The concert was a secret, the guest list small and exclusive.
But when Mary J. Blige opened up behind the mic, it began to feel a lot like Christmas.
The R&B icon slipped into St. Petersburg on Nov. 6 to record a concert special promoting her new holiday album, A Mary Christmas, that will air at 6 p.m. Sunday on HSN.
Backed by uber-producer David Foster and a 13-piece band, including string and horn sections, Blige belted out 10 holiday classics plucked, she said, from her childhood Christmas memories, including the silky, funky This Christmas and an intensely dramatic Mary Did You Know, backed by a gospel choir of local musicians.
Blige has appeared on the former Home Shopping Network before, selling her fragrance My Life. So when it came time to sell a holiday album, a concert special for the network's burgeoning HSN Live concert series made sense.
It was probably inevitable that the nine-time Grammy winner, would release a Christmas album, as that's simply what pop stars do these days. "I don't think this is a stretch or a reach," she said, and sure enough, her famously dramatic voice — toughened by life, yet vulnerable — suits the Broadway style of My Favorite Things, from The Sound of Music.
"The Sound of Music was one of my favorite musicals as a child," she said. "I used to watch it faithfully."
But the songs really became her own when she let a little hip-hop flair seep in. Do You Hear What I Hear began with a soft bed of piano, strings and acoustic guitar before kicking into a funky beat midway through — a suggestion, Foster said, of Blige's husband, music executive Martin Kendu Isaacs.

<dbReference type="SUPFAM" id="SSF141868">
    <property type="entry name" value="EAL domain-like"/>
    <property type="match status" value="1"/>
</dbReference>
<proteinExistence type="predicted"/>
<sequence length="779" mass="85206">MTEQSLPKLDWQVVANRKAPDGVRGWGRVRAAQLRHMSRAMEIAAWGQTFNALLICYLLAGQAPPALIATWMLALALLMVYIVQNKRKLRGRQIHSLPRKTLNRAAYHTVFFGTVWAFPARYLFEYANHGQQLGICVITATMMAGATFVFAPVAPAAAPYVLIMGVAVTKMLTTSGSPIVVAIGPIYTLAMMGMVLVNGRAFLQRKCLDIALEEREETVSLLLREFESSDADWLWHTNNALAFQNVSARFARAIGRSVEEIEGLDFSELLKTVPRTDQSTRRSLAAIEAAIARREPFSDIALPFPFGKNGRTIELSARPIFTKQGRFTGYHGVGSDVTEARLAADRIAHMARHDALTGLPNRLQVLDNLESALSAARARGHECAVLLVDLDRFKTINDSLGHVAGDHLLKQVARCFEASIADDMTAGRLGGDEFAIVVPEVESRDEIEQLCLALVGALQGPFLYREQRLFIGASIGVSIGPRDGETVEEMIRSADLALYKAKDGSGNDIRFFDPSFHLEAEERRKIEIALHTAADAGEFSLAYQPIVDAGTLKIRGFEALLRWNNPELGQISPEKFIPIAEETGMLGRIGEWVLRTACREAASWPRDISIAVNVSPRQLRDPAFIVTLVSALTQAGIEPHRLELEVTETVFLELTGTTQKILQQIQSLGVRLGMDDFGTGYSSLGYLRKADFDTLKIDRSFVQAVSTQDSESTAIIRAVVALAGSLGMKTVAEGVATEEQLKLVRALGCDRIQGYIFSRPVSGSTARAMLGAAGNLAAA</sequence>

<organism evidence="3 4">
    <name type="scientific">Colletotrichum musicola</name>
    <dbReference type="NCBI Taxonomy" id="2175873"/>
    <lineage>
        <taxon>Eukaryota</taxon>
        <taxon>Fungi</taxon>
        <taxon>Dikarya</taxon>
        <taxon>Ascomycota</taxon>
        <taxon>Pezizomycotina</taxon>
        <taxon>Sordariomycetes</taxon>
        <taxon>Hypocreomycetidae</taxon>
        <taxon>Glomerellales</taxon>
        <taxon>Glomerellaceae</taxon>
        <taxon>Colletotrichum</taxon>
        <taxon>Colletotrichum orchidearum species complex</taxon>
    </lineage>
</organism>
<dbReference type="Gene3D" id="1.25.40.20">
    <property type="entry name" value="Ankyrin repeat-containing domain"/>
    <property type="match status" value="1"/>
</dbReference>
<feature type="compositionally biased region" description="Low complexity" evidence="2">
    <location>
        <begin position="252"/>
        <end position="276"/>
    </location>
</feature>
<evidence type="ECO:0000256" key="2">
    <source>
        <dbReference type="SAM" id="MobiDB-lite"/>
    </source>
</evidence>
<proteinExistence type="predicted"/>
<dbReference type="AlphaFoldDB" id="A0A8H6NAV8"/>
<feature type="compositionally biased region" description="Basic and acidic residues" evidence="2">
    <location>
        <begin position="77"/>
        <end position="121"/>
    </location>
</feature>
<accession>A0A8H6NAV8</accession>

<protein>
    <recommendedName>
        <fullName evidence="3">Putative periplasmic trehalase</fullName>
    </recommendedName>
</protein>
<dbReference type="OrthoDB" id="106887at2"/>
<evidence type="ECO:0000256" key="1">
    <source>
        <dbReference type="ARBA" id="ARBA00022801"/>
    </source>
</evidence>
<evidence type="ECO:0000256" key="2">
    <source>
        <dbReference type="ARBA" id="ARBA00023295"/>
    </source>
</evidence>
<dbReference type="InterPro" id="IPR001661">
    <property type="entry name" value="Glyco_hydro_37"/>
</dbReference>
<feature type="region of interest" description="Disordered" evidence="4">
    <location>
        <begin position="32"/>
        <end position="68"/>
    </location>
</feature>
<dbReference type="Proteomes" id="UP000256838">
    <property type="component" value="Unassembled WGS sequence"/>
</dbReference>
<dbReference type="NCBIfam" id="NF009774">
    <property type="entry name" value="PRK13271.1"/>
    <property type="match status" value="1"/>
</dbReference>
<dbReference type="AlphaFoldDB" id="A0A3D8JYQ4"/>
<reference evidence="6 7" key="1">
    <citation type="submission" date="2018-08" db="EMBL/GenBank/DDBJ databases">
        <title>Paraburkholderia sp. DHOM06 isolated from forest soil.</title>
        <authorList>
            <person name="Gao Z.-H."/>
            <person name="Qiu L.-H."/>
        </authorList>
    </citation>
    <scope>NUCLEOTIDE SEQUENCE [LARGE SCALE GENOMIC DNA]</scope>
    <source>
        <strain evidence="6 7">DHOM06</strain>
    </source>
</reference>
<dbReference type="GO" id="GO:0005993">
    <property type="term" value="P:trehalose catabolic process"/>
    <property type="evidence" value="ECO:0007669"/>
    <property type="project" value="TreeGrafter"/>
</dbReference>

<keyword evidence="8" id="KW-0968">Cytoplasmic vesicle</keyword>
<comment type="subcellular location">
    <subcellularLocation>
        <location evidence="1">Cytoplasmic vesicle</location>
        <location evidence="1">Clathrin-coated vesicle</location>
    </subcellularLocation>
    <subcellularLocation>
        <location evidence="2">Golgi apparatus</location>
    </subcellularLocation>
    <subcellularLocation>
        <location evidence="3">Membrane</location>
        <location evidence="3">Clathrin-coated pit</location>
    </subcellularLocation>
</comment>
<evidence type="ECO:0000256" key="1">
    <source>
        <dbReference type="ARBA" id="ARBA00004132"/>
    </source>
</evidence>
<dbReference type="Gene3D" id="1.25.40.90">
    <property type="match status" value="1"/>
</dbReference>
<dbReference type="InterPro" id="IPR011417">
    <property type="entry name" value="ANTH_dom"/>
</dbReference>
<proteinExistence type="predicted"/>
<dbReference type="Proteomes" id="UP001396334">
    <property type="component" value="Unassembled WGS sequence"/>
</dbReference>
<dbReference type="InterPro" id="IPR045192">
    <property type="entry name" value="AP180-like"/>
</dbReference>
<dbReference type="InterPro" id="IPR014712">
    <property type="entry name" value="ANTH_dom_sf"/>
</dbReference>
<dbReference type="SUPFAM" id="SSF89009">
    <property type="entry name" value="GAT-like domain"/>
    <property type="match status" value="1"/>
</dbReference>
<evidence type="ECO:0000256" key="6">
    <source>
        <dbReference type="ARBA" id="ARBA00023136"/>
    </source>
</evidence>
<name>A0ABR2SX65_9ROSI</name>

Blige's rendition of the oft-derided Little Drummer Boy was surprising, in that it was a version you could actually dance to, a syncopated swinger with a few accented hip-thrusts throughout. "We needed to get this groove right, because this is Little Drummer Boy, and we need to march to the beat, not off the beat," Blige said.
But the undisputed highlight of the set was a runaway-sleigh version of Rudolph the Red-Nosed Reindeer. Blige's jazzy take showcased her scatting alongside a sax solo over a bed of skittering snares and finger-snapping stand-up bass. By far the jolliest jingle-bell jaunt on the album, it prompted cheers from the crowd when it ended.
"This is the first time she's ever performed this," Foster said afterward. "That's going to get that reaction everywhere."